It is a common error to think that price is the first decision point for a buyer. Now in a B2C ‘want’ based decision, a price range may be needed up front for the buyer to decide if they can afford it or to decide if it’s high enough to lend them exclusivity (for example in the case of $900 blue jeans). But this is a range and not a single price. After that, price will be set aside and the B2C buyer will decide in a pattern. For example, the buyer looking for exclusive jeans won’t be found at Wal-Mart.
Price is always the last decision in a B2B ‘need’ based decision because the solution to need must be found first. Price only becomes truly relevant when multiple products are found that offer similar solutions (remember: problems are markets … solutions are products. A need is differentiated from a want because it has a specific benefit. For example jeans fill a need while exclusivity is a want).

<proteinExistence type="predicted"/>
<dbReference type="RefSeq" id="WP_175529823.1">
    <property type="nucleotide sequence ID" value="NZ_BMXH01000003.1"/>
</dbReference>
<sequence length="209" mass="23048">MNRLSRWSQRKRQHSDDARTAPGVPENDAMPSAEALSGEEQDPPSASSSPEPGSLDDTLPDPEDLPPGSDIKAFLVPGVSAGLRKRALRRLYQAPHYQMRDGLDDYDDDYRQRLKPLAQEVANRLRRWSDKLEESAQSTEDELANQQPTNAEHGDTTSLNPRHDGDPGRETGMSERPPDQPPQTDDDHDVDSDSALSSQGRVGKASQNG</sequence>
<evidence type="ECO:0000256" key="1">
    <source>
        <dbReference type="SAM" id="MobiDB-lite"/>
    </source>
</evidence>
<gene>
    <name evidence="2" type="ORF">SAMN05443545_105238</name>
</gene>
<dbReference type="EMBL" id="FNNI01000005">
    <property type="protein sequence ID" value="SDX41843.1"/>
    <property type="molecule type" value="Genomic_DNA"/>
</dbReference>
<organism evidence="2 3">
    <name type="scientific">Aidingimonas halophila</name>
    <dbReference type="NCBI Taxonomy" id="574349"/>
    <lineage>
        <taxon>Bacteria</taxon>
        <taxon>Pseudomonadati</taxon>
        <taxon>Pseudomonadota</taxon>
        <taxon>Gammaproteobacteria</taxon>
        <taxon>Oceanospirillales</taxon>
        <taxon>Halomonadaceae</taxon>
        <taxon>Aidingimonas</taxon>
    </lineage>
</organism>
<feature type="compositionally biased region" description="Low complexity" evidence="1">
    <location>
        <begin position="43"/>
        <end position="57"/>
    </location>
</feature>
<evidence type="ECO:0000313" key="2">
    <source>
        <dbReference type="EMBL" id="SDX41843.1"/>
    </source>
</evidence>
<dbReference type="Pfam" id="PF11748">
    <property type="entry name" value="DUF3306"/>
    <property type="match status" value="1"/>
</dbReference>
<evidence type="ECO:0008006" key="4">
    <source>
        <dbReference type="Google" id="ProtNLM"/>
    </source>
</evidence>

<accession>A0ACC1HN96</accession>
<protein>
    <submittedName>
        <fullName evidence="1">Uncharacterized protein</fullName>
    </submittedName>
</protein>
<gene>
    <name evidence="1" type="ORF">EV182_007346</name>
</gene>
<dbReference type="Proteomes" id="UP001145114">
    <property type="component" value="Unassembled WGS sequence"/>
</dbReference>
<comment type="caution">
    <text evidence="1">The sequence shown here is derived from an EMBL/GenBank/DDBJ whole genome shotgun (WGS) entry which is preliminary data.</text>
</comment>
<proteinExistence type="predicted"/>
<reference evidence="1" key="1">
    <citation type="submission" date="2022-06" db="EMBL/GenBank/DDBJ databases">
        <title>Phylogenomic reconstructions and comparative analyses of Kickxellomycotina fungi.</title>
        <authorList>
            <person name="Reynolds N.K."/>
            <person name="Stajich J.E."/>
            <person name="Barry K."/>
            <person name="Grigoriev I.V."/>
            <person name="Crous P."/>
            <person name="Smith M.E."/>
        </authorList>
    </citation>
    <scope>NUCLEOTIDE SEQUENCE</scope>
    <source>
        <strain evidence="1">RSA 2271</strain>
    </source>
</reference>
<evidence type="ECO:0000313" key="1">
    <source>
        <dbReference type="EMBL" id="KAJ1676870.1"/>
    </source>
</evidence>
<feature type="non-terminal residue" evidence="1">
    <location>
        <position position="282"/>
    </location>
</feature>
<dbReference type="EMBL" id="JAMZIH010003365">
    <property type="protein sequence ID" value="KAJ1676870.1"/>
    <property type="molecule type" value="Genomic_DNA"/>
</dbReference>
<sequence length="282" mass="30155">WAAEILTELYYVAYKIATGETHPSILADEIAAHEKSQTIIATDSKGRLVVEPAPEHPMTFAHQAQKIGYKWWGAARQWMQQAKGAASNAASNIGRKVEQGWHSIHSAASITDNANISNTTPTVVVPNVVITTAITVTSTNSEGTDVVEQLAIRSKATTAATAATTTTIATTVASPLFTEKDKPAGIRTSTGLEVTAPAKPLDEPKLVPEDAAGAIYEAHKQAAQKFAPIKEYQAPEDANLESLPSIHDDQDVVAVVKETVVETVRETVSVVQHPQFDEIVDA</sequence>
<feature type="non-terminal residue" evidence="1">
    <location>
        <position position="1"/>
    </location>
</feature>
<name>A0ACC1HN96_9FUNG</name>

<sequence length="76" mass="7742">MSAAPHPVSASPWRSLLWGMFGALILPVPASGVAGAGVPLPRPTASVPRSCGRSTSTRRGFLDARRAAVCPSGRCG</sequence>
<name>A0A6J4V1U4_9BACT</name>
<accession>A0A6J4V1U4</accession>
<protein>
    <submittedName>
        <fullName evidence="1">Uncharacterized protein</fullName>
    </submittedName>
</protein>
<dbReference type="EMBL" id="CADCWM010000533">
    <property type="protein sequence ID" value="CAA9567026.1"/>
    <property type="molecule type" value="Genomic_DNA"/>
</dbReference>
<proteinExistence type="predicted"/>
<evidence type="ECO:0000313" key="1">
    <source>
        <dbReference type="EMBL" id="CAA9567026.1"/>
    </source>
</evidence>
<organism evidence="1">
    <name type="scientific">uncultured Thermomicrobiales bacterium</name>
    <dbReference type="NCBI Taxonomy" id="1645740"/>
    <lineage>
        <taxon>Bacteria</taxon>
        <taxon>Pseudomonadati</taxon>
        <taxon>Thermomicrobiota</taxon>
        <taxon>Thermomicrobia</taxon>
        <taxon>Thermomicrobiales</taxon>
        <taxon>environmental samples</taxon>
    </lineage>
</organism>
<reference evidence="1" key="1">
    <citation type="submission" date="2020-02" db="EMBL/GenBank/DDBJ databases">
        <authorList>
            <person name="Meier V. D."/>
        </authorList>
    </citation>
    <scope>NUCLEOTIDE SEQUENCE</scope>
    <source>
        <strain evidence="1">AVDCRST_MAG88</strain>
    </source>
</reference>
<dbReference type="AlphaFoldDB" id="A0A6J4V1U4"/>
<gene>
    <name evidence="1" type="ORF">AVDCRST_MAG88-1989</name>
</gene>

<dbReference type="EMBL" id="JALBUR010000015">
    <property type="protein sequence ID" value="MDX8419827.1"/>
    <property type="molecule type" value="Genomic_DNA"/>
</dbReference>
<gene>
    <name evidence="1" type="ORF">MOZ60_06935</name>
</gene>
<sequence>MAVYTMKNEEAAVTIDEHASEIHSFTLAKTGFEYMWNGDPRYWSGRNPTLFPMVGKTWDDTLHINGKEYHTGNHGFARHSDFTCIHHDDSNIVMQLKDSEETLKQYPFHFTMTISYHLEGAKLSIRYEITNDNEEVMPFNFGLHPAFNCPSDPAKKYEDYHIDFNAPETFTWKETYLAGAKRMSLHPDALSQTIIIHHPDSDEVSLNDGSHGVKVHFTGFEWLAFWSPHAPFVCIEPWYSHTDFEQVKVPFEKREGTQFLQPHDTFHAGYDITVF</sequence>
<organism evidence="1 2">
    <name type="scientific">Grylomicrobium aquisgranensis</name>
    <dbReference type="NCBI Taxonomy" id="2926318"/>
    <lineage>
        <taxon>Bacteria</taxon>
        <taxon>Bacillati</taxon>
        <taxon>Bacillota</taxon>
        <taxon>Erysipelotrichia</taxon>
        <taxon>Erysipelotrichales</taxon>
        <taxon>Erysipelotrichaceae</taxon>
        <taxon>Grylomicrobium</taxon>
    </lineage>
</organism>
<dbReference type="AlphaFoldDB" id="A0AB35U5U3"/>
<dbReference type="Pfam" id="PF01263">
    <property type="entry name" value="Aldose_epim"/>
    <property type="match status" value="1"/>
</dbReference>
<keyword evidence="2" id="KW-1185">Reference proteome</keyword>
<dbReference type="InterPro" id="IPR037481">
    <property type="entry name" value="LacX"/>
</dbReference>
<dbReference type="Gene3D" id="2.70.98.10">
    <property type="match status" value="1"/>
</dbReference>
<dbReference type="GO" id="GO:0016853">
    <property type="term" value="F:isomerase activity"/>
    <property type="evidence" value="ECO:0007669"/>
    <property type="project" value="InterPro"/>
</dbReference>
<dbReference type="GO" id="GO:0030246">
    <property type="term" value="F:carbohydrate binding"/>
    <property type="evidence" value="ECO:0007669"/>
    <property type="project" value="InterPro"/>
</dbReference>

Now it could be said that price is relevant when the cost of solving the problem is greater than the end-market value. But here the issue is cost not price. It is really important to understand this difference. No supplier can be viable over the long-term by pricing a product below its cost. Doing so not only kills the supplier, it hurts the customer as well. This very problem has been the most significant barrier to the widespread adoption of 3D packaging technology. While it has been fertile ground for some partnering, it will only breakout when the technology is bundled with a cost solution. Moore’s Law is a great example of this, because it is the technology of scaling that enables the cost solution while the resulting greater functionality via more transistors grows market size.